- As the days went slowly by he came to see that Christianity and the denial of Christianity after all met as much as any other extremes do; it was a fight about names — not about things; practically the Church of Rome, the Church of England, and the freethinker have the same ideal standard and meet in the gentleman; for he is the most perfect saint who is the most perfect gentleman. Then he saw also that it matters little what profession, whether of religion or irreligion, a man may make, provided only he follows it out with charitable inconsistency, and without insisting on it to the bitter end. It is in the uncompromisingness with which dogma is held and not in the dogma or want of dogma that the danger lies.
- When I feed the hungry, they call me a saint. When I ask why people are hungry, they call me a Communist.
- Dom Helder Camara, Brazilian archbishop, as quoted in Peace Behind Bars : A Peacemaking Priest's Journal from Jail (1995) by John Dear, p. 65; this is a translation of "Quando dou comida aos pobres chamam-me de santo. Quando pergunto por que eles são pobres chamam-me de comunista."
- Variant translations:
- When I give food to the poor, they call me a saint. When I ask why are they poor, they call me a Communist.
- When I give food to the poor, they call me a saint. When I ask why the poor have no food, they call me a Communist.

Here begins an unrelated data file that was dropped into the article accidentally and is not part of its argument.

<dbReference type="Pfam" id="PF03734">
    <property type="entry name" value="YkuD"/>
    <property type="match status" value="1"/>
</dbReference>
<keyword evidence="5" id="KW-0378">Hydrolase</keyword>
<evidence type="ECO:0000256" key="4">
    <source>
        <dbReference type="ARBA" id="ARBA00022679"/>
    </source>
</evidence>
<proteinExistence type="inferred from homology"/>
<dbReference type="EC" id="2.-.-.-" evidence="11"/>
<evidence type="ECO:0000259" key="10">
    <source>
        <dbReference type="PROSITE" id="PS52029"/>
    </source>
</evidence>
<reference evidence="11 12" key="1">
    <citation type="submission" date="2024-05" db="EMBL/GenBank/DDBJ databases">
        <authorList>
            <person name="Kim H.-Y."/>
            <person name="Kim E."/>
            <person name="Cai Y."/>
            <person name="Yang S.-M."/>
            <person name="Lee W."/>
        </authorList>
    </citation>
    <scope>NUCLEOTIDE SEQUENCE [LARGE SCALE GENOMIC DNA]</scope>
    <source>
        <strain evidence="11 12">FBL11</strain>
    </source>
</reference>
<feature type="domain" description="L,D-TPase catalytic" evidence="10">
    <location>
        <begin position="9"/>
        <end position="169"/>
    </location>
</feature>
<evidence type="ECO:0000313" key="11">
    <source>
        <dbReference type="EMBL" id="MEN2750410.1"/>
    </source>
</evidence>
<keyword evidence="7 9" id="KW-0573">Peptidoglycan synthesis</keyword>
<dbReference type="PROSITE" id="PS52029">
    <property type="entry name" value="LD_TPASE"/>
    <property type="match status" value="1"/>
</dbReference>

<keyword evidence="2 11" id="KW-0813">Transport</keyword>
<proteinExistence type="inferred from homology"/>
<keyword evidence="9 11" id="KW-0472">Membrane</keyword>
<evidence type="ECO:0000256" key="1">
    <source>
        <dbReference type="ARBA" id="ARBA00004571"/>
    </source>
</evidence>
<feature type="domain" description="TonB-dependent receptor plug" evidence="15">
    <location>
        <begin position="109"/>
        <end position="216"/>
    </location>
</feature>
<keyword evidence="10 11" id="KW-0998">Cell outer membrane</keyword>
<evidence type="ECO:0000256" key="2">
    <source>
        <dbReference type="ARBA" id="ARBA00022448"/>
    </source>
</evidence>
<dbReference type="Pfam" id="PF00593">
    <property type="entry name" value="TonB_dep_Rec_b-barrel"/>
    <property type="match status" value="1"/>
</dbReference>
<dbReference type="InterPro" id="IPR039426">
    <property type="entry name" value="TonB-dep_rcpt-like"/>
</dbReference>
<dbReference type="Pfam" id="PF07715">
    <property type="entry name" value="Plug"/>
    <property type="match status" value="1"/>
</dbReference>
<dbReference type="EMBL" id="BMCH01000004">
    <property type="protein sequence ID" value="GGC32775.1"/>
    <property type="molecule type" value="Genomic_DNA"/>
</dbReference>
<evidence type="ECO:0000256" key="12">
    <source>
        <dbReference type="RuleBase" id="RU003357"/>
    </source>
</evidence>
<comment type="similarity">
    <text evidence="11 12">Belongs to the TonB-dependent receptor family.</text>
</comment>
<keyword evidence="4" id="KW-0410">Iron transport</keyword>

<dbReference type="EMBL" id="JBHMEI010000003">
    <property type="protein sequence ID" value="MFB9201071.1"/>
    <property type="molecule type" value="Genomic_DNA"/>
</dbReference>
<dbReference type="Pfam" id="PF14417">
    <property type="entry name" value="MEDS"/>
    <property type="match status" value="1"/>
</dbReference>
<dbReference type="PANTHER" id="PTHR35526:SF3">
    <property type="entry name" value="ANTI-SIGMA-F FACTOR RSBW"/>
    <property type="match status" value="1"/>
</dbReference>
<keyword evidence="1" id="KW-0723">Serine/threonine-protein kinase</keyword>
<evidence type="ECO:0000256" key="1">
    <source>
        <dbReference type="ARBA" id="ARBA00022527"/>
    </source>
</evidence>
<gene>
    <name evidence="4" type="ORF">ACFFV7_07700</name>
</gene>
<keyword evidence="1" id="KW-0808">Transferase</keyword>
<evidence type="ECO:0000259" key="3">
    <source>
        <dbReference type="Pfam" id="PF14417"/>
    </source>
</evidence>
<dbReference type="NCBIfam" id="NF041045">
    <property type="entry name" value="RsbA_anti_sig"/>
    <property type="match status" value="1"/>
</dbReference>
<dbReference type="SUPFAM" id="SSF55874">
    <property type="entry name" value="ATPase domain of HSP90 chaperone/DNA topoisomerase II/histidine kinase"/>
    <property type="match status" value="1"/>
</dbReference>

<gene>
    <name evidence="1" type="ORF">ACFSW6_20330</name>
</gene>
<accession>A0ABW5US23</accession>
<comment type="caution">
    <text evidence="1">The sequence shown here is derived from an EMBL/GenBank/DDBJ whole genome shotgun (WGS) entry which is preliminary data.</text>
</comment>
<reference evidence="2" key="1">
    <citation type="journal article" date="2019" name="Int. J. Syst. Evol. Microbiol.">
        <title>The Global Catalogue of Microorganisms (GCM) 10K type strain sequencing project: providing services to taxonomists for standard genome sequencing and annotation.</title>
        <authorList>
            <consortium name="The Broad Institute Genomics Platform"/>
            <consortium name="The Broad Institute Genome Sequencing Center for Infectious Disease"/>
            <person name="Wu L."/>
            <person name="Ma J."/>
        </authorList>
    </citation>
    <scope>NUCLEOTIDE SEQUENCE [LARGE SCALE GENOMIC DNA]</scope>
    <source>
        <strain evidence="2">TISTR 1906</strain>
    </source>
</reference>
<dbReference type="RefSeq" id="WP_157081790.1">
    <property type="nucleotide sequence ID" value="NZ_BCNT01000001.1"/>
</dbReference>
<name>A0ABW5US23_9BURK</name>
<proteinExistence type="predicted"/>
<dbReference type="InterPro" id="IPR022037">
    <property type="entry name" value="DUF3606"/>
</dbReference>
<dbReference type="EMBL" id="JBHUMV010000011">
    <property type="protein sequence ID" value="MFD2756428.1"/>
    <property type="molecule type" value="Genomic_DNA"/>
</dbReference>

- No two ideals could be more opposite than a Christian saint in a Gothic cathedral and a Buddhist saint in a Chinese temple. The opposition exists at every point; but perhaps the shortest statement of it is that the Buddhist saint always has his eyes shut, while the Christian saint always has them very wide open. The Buddhist saint has a sleek and harmonious body, but his eyes are heavy and sealed with sleep. The mediaeval saint's body is wasted to its crazy bones, but his eyes are frightfully alive. There cannot be any real community of spirit between forces that produced symbols so different as that. Granted that both images are extravagances, are perversions of the pure creed, it must be a real divergence which could produce such opposite extravagances. The Buddhist is looking with a peculiar intentness inwards. The Christian is staring with a frantic intentness outwards. If we follow that clue steadily we shall find some interesting things.